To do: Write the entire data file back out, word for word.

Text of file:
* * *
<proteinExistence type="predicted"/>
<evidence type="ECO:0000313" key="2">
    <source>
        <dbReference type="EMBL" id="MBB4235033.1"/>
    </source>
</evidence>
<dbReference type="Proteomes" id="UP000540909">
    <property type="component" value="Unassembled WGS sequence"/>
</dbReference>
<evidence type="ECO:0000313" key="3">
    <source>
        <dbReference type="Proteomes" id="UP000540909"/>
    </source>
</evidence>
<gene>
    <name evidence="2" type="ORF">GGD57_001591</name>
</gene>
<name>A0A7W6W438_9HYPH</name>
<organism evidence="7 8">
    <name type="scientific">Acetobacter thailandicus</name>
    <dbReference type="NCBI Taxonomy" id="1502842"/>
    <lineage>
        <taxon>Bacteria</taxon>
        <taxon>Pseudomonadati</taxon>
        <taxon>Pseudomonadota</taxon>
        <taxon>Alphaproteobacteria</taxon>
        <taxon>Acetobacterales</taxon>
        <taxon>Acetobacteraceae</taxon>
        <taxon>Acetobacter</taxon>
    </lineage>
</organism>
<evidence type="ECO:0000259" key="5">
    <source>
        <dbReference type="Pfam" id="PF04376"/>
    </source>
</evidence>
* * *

<proteinExistence type="predicted"/>
<evidence type="ECO:0000313" key="2">
    <source>
        <dbReference type="EMBL" id="MBB4235033.1"/>
    </source>
</evidence>
<dbReference type="Proteomes" id="UP000540909">
    <property type="component" value="Unassembled WGS sequence"/>
</dbReference>
<evidence type="ECO:0000313" key="3">
    <source>
        <dbReference type="Proteomes" id="UP000540909"/>
    </source>
</evidence>
<gene>
    <name evidence="2" type="ORF">GGD57_001591</name>
</gene>
<name>A0A7W6W438_9HYPH</name>
<organism evidence="7 8">
    <name type="scientific">Acetobacter thailandicus</name>
    <dbReference type="NCBI Taxonomy" id="1502842"/>
    <lineage>
        <taxon>Bacteria</taxon>
        <taxon>Pseudomonadati</taxon>
        <taxon>Pseudomonadota</taxon>
        <taxon>Alphaproteobacteria</taxon>
        <taxon>Acetobacterales</taxon>
        <taxon>Acetobacteraceae</taxon>
        <taxon>Acetobacter</taxon>
    </lineage>
</organism>
<evidence type="ECO:0000259" key="5">
    <source>
        <dbReference type="Pfam" id="PF04376"/>
    </source>
</evidence>